Laparoscopic surgery for ovarian drilling (LOD) was performed under general anesthesia. One 10-mm port and two 5-mm ports were taken in the infraumbilical region and on either side of the lower abdomen, respectively. Four holes within four seconds, with a depth of 4-3 mm were created in both ovaries. By observation of the pelvic cavity, all other causes of infertility were investigated. During the laparoscopy, washing and suctioning was performed with 500 mL of Ringer's to prevent postoperative adhesions. Patients who underwent LOD were then treated with ovulation induction drugs after a following period of four months to control the spontaneous ovulation and clinical pregnancy. The first visit of the patients was carried out in the first cycle after cauterization, in which occurrence or non-occurrence of ovulation was confirmed by ultrasound and up to four months in each cycle, patients underwent ultrasound test.

3.3. End Points

The end point of the study was to see whether triggering the treatment with laparoscopic cauterization procedure had any effect on reproductive outcome of the patients with PCOS, resistant to drug treatment.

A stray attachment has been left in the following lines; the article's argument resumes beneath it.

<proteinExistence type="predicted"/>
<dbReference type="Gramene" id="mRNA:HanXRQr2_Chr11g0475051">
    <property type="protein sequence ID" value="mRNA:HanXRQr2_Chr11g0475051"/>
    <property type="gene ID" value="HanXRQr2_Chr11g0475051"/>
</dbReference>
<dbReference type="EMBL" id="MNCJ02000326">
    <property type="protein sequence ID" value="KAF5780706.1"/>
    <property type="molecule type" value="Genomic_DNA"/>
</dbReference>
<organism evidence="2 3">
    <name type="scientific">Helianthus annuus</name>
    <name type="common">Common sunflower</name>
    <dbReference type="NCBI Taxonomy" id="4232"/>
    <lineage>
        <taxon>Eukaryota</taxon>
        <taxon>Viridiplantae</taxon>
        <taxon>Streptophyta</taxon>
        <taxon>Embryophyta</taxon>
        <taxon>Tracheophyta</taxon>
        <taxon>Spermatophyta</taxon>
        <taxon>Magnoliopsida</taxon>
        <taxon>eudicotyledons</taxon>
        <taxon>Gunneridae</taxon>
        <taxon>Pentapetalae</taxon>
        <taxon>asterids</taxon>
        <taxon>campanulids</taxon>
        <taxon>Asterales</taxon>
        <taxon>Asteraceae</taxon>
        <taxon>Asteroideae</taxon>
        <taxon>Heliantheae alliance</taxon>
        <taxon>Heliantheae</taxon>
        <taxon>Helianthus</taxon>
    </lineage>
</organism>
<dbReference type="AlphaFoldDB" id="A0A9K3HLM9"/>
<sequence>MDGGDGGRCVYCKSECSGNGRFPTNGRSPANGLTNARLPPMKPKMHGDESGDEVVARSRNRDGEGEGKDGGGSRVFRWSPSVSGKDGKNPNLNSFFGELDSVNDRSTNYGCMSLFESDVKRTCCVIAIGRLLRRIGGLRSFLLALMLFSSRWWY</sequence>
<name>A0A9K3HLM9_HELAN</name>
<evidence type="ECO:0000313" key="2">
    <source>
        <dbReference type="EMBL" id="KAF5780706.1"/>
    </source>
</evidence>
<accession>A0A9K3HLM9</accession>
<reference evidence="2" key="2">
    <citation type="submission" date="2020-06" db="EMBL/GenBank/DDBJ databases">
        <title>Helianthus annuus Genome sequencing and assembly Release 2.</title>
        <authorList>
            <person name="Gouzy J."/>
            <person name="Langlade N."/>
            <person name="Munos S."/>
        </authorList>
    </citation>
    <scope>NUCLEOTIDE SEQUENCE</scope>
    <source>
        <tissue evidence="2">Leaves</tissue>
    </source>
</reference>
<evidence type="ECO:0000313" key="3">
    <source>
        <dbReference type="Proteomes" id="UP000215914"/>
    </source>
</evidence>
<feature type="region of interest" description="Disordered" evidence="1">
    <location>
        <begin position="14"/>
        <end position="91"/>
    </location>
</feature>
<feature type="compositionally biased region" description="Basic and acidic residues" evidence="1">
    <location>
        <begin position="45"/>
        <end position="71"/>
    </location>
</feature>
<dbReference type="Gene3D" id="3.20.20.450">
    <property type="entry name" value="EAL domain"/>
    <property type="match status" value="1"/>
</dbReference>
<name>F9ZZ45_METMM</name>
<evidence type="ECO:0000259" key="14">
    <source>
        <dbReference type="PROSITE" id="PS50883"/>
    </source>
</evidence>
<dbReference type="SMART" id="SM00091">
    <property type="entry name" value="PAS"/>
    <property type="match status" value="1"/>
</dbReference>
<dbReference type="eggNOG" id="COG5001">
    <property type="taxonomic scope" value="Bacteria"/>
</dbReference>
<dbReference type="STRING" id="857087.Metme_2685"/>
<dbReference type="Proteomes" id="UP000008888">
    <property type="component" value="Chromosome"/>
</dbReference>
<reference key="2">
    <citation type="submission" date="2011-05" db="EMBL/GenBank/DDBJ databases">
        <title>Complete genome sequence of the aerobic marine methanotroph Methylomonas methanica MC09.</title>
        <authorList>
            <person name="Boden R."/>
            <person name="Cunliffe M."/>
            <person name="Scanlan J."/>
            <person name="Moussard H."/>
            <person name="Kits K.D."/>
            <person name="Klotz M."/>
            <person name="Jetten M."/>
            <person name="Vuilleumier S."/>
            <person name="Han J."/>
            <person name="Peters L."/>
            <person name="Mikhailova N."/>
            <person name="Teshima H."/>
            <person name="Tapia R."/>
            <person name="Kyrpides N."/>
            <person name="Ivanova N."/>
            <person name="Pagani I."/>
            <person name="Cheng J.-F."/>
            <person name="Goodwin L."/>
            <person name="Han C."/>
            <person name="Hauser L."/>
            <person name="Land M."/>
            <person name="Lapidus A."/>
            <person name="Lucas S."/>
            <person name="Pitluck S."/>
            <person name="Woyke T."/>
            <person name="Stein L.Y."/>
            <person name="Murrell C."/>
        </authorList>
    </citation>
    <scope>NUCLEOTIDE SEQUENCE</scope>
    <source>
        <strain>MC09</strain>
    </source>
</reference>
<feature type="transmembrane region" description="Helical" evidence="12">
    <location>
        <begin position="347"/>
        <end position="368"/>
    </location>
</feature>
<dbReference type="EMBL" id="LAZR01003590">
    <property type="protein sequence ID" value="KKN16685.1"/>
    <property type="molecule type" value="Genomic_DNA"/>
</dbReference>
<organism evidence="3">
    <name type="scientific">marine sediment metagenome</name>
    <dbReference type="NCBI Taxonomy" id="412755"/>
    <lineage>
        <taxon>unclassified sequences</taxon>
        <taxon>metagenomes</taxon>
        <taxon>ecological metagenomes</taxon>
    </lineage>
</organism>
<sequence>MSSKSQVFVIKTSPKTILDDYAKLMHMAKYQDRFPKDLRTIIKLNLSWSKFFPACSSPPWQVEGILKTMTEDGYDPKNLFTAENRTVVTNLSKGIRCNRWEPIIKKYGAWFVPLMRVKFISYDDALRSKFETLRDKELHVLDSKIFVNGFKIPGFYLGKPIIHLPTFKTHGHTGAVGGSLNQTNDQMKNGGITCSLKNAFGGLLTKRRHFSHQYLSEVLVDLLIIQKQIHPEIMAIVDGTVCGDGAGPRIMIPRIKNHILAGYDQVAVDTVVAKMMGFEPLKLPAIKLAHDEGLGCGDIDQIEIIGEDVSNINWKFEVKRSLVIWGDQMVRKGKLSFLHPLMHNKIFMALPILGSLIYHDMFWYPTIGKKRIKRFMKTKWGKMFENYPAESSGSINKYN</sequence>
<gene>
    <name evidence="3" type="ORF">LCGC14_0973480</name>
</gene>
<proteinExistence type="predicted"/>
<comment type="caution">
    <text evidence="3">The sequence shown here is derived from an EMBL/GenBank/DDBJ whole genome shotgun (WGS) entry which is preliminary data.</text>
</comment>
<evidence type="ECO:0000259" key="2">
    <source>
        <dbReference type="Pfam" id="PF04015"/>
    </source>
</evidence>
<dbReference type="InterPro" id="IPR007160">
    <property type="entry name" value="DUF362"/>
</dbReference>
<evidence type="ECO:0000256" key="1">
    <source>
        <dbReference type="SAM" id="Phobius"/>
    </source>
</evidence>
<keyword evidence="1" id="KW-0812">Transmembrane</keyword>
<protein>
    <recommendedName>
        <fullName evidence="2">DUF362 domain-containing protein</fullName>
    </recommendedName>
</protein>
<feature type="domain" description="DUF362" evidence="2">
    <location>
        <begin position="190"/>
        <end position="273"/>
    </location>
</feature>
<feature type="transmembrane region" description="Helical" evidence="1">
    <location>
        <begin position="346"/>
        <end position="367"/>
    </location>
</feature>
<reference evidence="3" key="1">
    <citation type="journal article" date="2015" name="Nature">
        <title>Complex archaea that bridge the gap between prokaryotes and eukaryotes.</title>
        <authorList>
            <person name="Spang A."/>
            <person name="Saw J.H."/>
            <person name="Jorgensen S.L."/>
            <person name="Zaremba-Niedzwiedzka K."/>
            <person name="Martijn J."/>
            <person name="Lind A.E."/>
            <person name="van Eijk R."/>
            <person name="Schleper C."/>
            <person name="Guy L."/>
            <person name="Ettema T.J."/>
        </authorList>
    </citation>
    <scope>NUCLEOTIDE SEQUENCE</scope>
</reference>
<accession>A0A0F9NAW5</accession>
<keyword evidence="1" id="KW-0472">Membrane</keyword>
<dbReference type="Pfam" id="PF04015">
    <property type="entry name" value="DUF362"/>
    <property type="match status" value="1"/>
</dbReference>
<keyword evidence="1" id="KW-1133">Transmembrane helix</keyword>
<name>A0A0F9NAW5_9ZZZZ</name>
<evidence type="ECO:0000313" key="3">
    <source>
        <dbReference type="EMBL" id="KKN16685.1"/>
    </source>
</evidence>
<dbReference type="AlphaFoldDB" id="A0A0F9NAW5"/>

3.4. Statistics Analysis

All the analyses were carried out with the SPSS 16 statistical software. For comparison of the rates of ovulation and clinical pregnancy, chi-squared test was used. Categorical variables were used to compare the average times of ovulation and clinical pregnancy between the groups, using Independent t test, χ2 tests or Fisher’s exact test, where appropriate. For all other outcomes, a nominal P value < 0.05 was considered significant.

4. Results

4.1. Maternal Demographic Characteristics Assessment